I am enjoying the Scherbakov cycle so damn much. Listening to the Waldstein right now. His style is that he just puts his head down and plays Beethoven, but with guts and determination and a little bit of need for speed. There are little moments of pure technical showoffery which I've never heard dispatched so easily (1:53 in first movement).

Overall, it doesn't feel "personal" per se compared to someone like Lucchesini, he's more of the objective school. But he's a little too light and classical to be categorized as a "banger." Is a soft banger a thing? Compared to Kempff, he's flashier and faster. Compared to Annie, he's a little less rigid/Teutonic. Maybe the best comparison I can make in my own personal scope of knowledge is that Scherbakov is the answer to the question, "what if Jeno Jando was an absolute badass motherf*cker?"

Offline k a rl h e nn i ng

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Re: Beethoven's Piano Sonatas
« Reply #4410 on: June 17, 2020, 02:01:06 PM »
I am enjoying the Scherbakov cycle so damn much. Listening to the Waldstein right now. His style is that he just puts his head down and plays Beethoven, but with guts and determination and a little bit of need for speed. There are little moments of pure technical showoffery which I've never heard dispatched so easily (1:53 in first movement).

Overall, it doesn't feel "personal" per se compared to someone like Lucchesini, he's more of the objective school. But he's a little too light and classical to be categorized as a "banger." Is a soft banger a thing? Compared to Kempff, he's flashier and faster. Compared to Annie, he's a little less rigid/Teutonic. Maybe the best comparison I can make in my own personal scope of knowledge is that Scherbakov is the answer to the question, "what if Jeno Jando was an absolute badass motherf*cker?"

Most interesting.
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Offline Todd

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Re: Beethoven's Piano Sonatas
« Reply #4411 on: June 17, 2020, 04:32:41 PM »
what if Jeno Jando was an absolute badass motherf*cker?


He'd be called Yusuke Kikuchi?

Scherbakov is on volume six I believe.  I can wait patiently for the entire set, I know I can.
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Offline Brian

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Re: Beethoven's Piano Sonatas
« Reply #4412 on: June 17, 2020, 04:38:11 PM »
He'd be called Yusuke Kikuchi?

Ohhhh thanks for suggesting a really fun A/B comparison showdown.

Offline Madiel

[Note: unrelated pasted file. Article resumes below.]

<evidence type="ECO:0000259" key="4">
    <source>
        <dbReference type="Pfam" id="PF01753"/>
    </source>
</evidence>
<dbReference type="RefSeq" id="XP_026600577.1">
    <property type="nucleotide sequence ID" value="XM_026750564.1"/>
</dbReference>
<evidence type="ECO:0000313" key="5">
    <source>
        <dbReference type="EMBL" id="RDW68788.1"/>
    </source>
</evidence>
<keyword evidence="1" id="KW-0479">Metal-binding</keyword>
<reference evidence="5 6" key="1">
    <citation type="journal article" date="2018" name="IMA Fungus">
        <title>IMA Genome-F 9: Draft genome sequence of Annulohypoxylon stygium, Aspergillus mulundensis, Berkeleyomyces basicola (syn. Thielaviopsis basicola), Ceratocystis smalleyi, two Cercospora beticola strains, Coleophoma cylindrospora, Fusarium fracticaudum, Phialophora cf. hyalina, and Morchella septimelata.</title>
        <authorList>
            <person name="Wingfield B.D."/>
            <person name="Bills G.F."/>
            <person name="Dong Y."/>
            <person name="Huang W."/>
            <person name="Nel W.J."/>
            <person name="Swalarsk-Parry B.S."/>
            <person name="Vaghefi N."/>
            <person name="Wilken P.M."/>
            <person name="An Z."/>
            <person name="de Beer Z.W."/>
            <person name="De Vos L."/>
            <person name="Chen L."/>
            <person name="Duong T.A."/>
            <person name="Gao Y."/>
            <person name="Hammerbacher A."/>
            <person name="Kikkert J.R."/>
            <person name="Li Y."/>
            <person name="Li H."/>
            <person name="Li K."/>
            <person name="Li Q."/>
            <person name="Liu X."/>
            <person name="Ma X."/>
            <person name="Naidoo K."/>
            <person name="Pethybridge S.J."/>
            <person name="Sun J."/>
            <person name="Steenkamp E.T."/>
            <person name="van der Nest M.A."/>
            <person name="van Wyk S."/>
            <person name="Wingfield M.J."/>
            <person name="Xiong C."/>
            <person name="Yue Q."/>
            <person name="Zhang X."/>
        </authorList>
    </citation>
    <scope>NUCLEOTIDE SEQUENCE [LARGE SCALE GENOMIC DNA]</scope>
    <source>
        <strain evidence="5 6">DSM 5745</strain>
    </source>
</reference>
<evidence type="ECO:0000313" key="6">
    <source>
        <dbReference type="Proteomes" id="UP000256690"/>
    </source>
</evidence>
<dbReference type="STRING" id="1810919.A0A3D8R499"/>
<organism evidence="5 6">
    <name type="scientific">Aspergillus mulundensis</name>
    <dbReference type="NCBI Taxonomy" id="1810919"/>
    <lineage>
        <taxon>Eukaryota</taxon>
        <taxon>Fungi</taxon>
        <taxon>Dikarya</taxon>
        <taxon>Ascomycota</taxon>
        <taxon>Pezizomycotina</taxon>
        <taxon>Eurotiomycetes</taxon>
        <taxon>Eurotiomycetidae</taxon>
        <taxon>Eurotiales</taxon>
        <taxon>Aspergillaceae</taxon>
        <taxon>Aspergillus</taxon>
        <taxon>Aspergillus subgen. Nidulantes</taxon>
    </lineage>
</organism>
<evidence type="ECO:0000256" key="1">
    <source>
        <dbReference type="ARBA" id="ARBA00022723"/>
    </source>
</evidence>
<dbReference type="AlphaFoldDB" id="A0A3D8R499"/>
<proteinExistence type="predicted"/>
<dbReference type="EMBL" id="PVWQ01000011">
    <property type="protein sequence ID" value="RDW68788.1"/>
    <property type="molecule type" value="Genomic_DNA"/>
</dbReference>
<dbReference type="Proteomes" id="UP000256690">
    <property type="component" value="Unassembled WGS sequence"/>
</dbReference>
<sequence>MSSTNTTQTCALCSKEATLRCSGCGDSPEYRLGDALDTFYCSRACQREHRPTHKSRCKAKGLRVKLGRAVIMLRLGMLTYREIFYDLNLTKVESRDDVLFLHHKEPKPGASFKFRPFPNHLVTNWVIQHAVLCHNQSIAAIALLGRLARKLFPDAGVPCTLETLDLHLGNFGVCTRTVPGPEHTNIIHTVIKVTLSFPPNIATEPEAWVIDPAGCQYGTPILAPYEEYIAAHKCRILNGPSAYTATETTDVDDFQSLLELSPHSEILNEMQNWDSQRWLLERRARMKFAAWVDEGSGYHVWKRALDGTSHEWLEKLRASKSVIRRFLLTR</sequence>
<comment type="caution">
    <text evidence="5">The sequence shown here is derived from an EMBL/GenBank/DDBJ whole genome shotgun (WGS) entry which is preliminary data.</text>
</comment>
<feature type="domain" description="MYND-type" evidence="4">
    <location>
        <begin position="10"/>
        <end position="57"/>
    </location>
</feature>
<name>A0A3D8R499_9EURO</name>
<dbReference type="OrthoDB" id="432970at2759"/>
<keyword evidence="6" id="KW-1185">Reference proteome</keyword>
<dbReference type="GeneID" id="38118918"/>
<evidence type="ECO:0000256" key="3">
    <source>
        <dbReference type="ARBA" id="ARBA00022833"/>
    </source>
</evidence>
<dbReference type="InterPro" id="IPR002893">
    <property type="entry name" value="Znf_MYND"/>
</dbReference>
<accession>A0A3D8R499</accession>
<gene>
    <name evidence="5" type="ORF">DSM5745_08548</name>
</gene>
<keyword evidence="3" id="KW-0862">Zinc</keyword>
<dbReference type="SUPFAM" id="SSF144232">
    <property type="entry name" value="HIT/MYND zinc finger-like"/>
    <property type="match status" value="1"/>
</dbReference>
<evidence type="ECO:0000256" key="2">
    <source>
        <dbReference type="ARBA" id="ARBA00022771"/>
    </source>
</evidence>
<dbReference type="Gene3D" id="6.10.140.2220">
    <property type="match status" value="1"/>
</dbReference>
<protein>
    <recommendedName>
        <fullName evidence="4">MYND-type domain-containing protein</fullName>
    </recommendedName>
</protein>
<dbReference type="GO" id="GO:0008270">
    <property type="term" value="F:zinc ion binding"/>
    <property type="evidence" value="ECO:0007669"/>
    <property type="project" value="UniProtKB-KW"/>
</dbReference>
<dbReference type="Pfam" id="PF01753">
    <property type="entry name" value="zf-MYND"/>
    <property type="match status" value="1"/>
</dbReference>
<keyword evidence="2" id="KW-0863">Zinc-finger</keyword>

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Re: Beethoven's Piano Sonatas
« Reply #4413 on: June 17, 2020, 11:05:04 PM »
Most interesting.

Agreed. That was a great description and got my attention.
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Offline George

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Re: Beethoven's Piano Sonatas
« Reply #4414 on: June 18, 2020, 06:34:35 AM »
Who knew i had so much in common with the Hurwitzer?

https://www.youtube.com/watch?v=p3-fow2ab3w
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Offline Todd

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Re: Beethoven's Piano Sonatas
« Reply #4415 on: June 18, 2020, 06:37:39 AM »
Hurwitz is wrong.
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Offline Daverz

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Re: Beethoven's Piano Sonatas
« Reply #4416 on: June 18, 2020, 02:47:44 PM »
Who knew i had so much in common with the Hurwitzer?

https://www.youtube.com/watch?v=p3-fow2ab3w

I'm not going to watch the whole video again (I'm listening to music, too), so based on what he holds up, his choices are

Rudolf Serkin
Kempff (stereo cycle, I think)
Arrau
Annie Fischer
Gulda 1967
Brautigam as a choice for a period instrument recording
Levit

<a href="https://www.youtube.com/v/p3-fow2ab3w" target="_blank" rel="noopener noreferrer" class="bbc_link bbc_flash_disabled new_win">https://www.youtube.com/v/p3-fow2ab3w</a>

BTW, I did a spot check of the Amadeo/Brilliant Classics and Eloquence issues of the Gulda set, and I marginally prefer Amadeo as crisper sounding.  There seems to be a slight added reverb on the Eloquence (perhaps due to their AMSI process).
« Last Edit: June 18, 2020, 02:50:43 PM by Daverz »

Offline Brian

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Re: Beethoven's Piano Sonatas
« Reply #4417 on: June 18, 2020, 02:55:50 PM »
Igor Levit's cycle did nothing at all for me, but otherwise, not a bad list.

Offline Dowder

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Re: Beethoven's Piano Sonatas
« Reply #4418 on: June 18, 2020, 08:15:55 PM »
He’s fun to watch. More intrigued by his Beethoven symphonies list and Mahler Fifth.
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Offline Jo498

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Re: Beethoven's Piano Sonatas
« Reply #4419 on: June 18, 2020, 10:18:45 PM »
Rudolf Serkin's Beethoven sonatas amount to only about 2/3 of a cycle and they are rather uneven, so I would not put this in the top rank. As for Gulda, I don't think the possible slight differences in sound should not overrule price or accessibility. Also note that the Amadeo set are 9 single discs in separate cases with only Spartan documentation and only one track per sonata! The latter fact alone might lead many to prefer the more recent issues despite the sound.